Kusan, a self-described Kyrgyz patriot and native of Koktash, blames the Tajiks for frequent fights between children. “They’re dishonest,” he claims. As his group of male friends sits menacingly across from a Tajik house, a woman comes out and quickly runs back inside. They laugh and point. Kusan says he is on the frontline defending the Kyrgyz nation. “Other Kyrgyz don’t live on the border and therefore don’t understand patriotism. We live here to protect the border. Every week we have a conflict.”

From his muddy rice plot alongside a spring-swollen river, Nematullah gestures up and down the valley attempting to define the border. He is not worried for his particular plot, as the land has been in his Tajik family for generations. But the cultural divide is sometimes too obvious to him. “Tajiks are offended that the Kyrgyz are drunk all the time. When they’re sober, they’re very good people, but if they drink a little bit,” he stops, shaking his head.

Nematullah insists he has good relations with his Kyrgyz neighbors, but complains that Kyrgyz authorities have an unfair double standard. “Kyrgyz cars can come into Tajikistan and go to [the regional capital] Istaravshan and no one will touch them even though they have Kyrgyz license plates. But we can’t go to [the Kyrgyz regional capital of] Batken in our cars with Tajik license plates,” he says. “We can’t go there peacefully. The police stop, detain us and threaten us.”

The border is a touchy issue, acknowledges Toktokuchuk Mamytov, chairman of Kyrgyzstan’s Border Service. “There are always problems in everyday life: neighbors can’t share water, or somebody’s cattle got into a neighbor’s garden, and so on. It is the same everywhere around the world.” But there is no possibility of serious conflict, he stresses.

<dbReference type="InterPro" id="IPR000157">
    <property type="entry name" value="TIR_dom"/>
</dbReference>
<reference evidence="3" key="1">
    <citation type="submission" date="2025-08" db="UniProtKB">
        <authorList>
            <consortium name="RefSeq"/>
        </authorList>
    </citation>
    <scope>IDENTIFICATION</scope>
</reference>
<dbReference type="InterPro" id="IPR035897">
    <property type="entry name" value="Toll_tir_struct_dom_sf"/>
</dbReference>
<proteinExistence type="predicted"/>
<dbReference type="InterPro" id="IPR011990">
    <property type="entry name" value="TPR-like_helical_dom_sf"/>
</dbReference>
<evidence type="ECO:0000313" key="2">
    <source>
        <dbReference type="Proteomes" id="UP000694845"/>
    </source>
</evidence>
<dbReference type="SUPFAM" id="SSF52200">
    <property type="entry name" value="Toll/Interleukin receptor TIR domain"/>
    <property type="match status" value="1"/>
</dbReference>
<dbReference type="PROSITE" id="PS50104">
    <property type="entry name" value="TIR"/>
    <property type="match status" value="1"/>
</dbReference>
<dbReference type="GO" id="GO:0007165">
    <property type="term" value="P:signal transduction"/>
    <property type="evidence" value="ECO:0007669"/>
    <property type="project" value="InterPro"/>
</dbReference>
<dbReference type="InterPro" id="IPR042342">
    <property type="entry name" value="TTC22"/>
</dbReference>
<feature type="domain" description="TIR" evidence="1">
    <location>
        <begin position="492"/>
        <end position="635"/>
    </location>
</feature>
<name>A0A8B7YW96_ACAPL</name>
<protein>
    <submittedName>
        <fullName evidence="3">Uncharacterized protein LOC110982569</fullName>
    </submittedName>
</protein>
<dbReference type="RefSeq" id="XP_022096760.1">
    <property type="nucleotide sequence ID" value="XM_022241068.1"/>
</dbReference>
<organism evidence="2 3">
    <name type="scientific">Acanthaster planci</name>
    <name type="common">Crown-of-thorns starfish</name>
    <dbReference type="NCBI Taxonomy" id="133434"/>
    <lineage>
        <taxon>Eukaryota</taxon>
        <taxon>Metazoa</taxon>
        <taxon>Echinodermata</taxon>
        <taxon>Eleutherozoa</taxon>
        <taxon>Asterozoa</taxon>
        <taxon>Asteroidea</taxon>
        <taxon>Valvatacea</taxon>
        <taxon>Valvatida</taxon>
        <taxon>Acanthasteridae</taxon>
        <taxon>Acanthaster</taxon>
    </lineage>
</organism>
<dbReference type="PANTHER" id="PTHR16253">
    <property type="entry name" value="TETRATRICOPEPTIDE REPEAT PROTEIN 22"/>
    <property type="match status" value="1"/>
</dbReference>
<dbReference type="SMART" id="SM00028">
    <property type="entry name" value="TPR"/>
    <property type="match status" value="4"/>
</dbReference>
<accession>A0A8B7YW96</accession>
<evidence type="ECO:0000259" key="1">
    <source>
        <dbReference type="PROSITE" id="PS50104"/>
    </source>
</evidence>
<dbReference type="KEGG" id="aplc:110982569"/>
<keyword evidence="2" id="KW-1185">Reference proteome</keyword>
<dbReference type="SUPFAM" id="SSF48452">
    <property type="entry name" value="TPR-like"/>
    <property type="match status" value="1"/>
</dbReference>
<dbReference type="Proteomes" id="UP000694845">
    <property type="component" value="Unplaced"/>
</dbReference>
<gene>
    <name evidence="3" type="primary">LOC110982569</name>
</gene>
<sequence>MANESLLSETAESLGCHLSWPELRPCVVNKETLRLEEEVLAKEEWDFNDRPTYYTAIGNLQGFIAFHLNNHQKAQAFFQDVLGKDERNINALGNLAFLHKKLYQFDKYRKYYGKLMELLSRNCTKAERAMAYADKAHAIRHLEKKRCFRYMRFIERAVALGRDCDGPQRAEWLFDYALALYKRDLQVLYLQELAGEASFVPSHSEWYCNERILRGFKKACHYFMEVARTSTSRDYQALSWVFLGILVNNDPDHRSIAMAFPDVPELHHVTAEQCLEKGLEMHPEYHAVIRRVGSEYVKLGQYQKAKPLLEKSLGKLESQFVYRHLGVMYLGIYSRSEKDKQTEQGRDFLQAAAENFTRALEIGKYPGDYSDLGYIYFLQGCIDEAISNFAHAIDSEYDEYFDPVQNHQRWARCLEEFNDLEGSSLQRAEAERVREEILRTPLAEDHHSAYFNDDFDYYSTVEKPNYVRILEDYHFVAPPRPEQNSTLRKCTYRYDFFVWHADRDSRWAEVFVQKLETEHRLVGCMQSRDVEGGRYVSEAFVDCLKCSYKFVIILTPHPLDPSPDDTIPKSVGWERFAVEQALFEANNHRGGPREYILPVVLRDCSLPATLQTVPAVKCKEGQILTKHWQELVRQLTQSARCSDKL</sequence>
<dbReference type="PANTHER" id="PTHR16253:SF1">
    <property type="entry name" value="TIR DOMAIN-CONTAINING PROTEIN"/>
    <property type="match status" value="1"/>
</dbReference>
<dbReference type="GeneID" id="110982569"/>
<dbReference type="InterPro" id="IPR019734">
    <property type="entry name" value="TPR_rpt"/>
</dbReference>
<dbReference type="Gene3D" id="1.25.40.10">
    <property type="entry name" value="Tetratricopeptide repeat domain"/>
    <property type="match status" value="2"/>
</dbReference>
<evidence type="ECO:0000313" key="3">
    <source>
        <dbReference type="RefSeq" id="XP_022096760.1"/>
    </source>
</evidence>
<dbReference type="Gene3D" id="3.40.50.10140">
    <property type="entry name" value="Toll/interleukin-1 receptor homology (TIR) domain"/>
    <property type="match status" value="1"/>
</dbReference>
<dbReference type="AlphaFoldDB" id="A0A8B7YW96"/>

In the past four years, the Tajik-Kyrgyz border delimitation commission has “had very productive results and we have achieved a lot. There are 971 kilometers of border between Tajikistan and Kyrgyzstan and we have cleared about 50 percent of them,” Mamytov said. “At the moment we have three or four arguable areas, which are still undecided, [but] the issues that exist are not a threat to Tajik-Kyrgyz relations.”

Yet Zeinura Isabekova, project manager at The Foundation for Tolerance International, an NGO in Kyrgyzstan’s regional capital of Batken, says conflict could break out while Bishkek and Dushanbe dally. “It is complicated because governments still keep a very strong position on their version of which land belongs to whom,” she says. “Conflicts might take place, not only because of the demarcation, but also due to other social problems as well. They have big problems with water, land, migration and other factors which add up to demarcation problems.”

The potential for conflict appears to have grown lately with the new construction of a road and bridge through contested land. In March, Bishkek announced it would rent a contested piece of territory from Tajikistan to build a road across Batken Region. Kyrgyz villagers are furious, recognizing the agreement as a tacit acknowledgement the disputed land belongs to Tajikistan.

For now, some prosper off the uncertainty, creating unofficial free trade zones in the ungoverned “neutral” areas. On a recent visit, Tajik and Kyrgyz businessmen were in the process of selling a teal Lada sedan near Charku. Nurek, a Kyrgyz car trader who delivers a vehicle every week from Osh, is clearly happy to do business with Bohir, a Tajik. Though neither is certain to which country the spot really belongs, they laugh at their merchandise: a car without number plates. “We have an agreement,” they say with a smile.

Editor’s Note: David Trilling is the Central Asia Coordinator for EurasiaNet.

Posted June 5, 2009 © Eurasianet